Guinea leader claims Spain wanted him dead
27 April 2005, ZAGREB-The exiled opposition leader of the former Spanish colony of Equatorial Guinea has reappeared in Croatia to claim the Spanish secret service wanted to kill him.
27 April 2005
ZAGREB-The exiled opposition leader of the former Spanish colony of Equatorial Guinea has reappeared in Croatia to claim the Spanish secret service wanted to kill him.
Severo Moto, who had disappeared from public view and was feared dead, said in an interview he was hiding in Croatia from Spain's secret service which
wanted to kill him.
Last week, Moto fled his adopted country, Spain, because his 'safety could not be guaranteed', sources said.
Sources close to the self-proclaimed government in exile said Moto had left Spain, where he lived in Madrid, for his own safety.
Moto was feared murdered after he had not been seen alive for ten days.
The Spanish Foreign Ministry said earlier: "We are afraid that Moto may have been murdered."
But on the website of the government in exile it said Moto had left Spain for security reasons.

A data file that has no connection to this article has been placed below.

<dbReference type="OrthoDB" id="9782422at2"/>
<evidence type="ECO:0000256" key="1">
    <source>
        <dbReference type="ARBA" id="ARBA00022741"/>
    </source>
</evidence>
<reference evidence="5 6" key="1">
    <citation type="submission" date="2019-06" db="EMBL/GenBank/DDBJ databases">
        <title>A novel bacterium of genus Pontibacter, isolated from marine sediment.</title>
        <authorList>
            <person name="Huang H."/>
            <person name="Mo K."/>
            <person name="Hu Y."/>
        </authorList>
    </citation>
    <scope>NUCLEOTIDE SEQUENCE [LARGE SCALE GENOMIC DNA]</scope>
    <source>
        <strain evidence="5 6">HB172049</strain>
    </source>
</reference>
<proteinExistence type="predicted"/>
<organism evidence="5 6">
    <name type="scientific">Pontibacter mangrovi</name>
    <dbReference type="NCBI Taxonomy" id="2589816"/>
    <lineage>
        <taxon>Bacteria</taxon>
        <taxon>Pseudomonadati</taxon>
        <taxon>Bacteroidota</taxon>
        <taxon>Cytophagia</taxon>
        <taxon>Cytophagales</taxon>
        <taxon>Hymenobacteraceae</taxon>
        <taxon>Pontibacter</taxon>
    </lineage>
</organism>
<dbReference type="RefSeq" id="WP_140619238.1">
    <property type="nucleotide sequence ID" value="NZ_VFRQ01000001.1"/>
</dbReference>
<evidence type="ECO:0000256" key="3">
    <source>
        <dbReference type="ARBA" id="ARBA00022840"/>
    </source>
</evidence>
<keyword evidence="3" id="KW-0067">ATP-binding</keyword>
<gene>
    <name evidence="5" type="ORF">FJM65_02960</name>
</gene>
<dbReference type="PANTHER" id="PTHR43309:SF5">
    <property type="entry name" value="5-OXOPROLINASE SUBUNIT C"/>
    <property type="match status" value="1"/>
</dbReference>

It did not disclose his whereabouts, but said it thanked the Spanish security services for doing what it could to keep him safe.
Moto's wife Margarita Eki has made an official complaint to police about her husband's disappearance.
Teodoro Obiang, who has ruled the oil-rich former Spanish colony since 1979, has recently called for Moto's extradition from Spain.
Obiang claimed Moto had taken part in a failed coup in March 2003, which was allegedly backed by the Spanish government and part-funded by Mark Thatcher, son of former British prime minister Margaret Thatcher.
Due to worries about his security Moto often went on trips without telling even his closest aides.
The last time he was heard of he was going to Croatia on a business trip.
The Spanish foreign ministry said they feared Moto was dead after being briefed by Spain's secret intelligence service, the CNI.
[Copyright EFE with Expatica]
Subject: Spanish news